Ballantine Books, April 11, 2017.
Kostova has an incredible talent for evoking remote locations – specifically the small corners of Eastern Europe – in a way that makes the reader feel as if we can touch, taste and smell everything she is describing. Her earlier novel, The Historian, is one of my very favourites, and once again she has inspired me to travel to the breathtaking locations that her characters are lucky enough to explore.
In The Shadow Land, a young American woman named Alexandra has just arrived in Sofia, Bulgaria to start a new job teaching English. Alexandra had an unconventional childhood in which her parents lived mostly off the grid, and hiking through the nearby Blue Mountain trails was their main activity on the weekends. On one such hike, her teenage brother Jack disappeared from the trail, never to be seen again. Alexandra has travelled far from home partly to escape this childhood trauma, but also because Sofia was a city that Jack had longed to visit.
As she is leaving the hotel shortly after her arrival in Sofia, Alexandra stops to assist an elderly couple into a taxi and mistakenly ends up with one of their bags. Inside is an ornately carved box with the name “Stoyan Lazarov” – and inside that are human ashes. Alexandra is appalled to have ended up with such a personal item, and instructs her own taxi driver to follow the couple, but they are soon lost in the busy city streets. The driver, Bobby, agrees to help Alexandra find them, and the two follow a series of clues that lead them through Sofia and across the Bulgarian countryside. Bobby seems friendly, but he has his own dark secrets, including an unnamed threat that follows him around the country.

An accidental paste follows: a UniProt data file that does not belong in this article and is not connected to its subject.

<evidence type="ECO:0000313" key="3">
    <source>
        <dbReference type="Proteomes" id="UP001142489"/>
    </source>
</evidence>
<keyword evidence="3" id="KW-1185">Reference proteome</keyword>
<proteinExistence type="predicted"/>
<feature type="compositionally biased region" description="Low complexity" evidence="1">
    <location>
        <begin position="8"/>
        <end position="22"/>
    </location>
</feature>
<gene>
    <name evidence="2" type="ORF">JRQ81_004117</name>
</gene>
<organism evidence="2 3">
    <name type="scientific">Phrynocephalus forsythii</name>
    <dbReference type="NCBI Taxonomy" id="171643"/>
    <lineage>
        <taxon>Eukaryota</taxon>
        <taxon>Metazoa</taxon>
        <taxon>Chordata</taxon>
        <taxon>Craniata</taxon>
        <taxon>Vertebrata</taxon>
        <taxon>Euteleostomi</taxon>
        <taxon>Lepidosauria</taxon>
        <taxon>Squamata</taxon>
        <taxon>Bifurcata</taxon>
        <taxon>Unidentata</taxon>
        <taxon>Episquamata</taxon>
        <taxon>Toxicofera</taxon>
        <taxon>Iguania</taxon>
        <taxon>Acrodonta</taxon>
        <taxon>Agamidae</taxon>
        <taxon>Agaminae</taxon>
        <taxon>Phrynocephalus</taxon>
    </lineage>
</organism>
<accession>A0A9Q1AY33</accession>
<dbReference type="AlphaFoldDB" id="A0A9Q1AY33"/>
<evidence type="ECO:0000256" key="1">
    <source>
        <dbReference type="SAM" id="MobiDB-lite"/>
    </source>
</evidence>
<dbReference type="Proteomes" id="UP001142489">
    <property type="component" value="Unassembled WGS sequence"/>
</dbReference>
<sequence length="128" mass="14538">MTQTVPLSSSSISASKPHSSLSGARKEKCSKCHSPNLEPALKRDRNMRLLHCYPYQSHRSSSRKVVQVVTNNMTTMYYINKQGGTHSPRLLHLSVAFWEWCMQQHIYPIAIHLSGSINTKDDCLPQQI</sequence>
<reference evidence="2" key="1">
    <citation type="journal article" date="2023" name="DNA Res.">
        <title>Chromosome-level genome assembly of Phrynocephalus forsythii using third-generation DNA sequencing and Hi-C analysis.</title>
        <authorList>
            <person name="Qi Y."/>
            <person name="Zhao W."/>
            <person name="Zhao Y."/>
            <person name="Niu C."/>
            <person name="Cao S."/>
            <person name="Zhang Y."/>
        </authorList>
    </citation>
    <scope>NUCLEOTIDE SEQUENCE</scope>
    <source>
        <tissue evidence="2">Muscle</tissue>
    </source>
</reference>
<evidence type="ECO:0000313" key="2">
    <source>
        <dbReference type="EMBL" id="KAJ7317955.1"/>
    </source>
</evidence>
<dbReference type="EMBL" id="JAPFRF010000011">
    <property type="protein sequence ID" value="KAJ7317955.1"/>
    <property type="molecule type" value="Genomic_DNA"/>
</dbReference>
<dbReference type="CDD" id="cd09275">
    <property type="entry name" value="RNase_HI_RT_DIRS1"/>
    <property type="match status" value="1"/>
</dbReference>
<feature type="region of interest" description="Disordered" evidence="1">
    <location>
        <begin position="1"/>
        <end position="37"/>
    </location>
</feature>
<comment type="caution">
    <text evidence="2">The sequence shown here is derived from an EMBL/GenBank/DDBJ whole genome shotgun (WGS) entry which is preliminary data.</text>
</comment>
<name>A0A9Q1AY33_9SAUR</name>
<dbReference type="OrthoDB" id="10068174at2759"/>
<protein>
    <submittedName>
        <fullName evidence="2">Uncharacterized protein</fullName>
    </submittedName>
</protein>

Along the way, Bobby and Alexandra learn the story of the dead man, Stoyan Lazarov. They meet with his friends and family, and discover that he was a talented musician who studied Vivaldi in Austria – but when he returned to Bulgaria after WWII, he was labelled as an enemy of the Communist state and sent to a prison labour camp. Stoyan’s story illustrates the oppression, fear and violence that come from a totalitarian regime, and the shocking effects that continued for years afterward. These are just a few of the atrocities of the 20th century, as people turned on each other in order to survive.
This novel feels like a great story (Stoyan’s) tangled up inside a mediocre one (Alexandra and Bobby’s madcap caper across the countryside). Stoyan’s story was heartbreaking and real, while the contemporary plot line is uneven, improbable and never quite believable. There were also a few loose ends that were built up and never resolved. I would consider this to be a literary beach read, where the serious is mixed with the silly. There are elements of suspense, but they are really secondary to character-building and the historical setting. While there is quite a lot going on in the plot, it somehow moves at a slow, meandering pace.
Most of all, I enjoyed the setting, and Kostova’s ability to showcase the beauty of the Bulgarian landscape and architecture – she highlights the small details that come together to form a sense of place. Through Stoyan – and to a lesser extent, Alexandra – there is an exploration of the inherent goodness of people vs. our capacity for evil. And while there is always fear in political oppression, we can see here that there is also room for hope, especially in the creation of art and music.
I received this book from Ballantine Books and NetGalley in exchange for an honest review.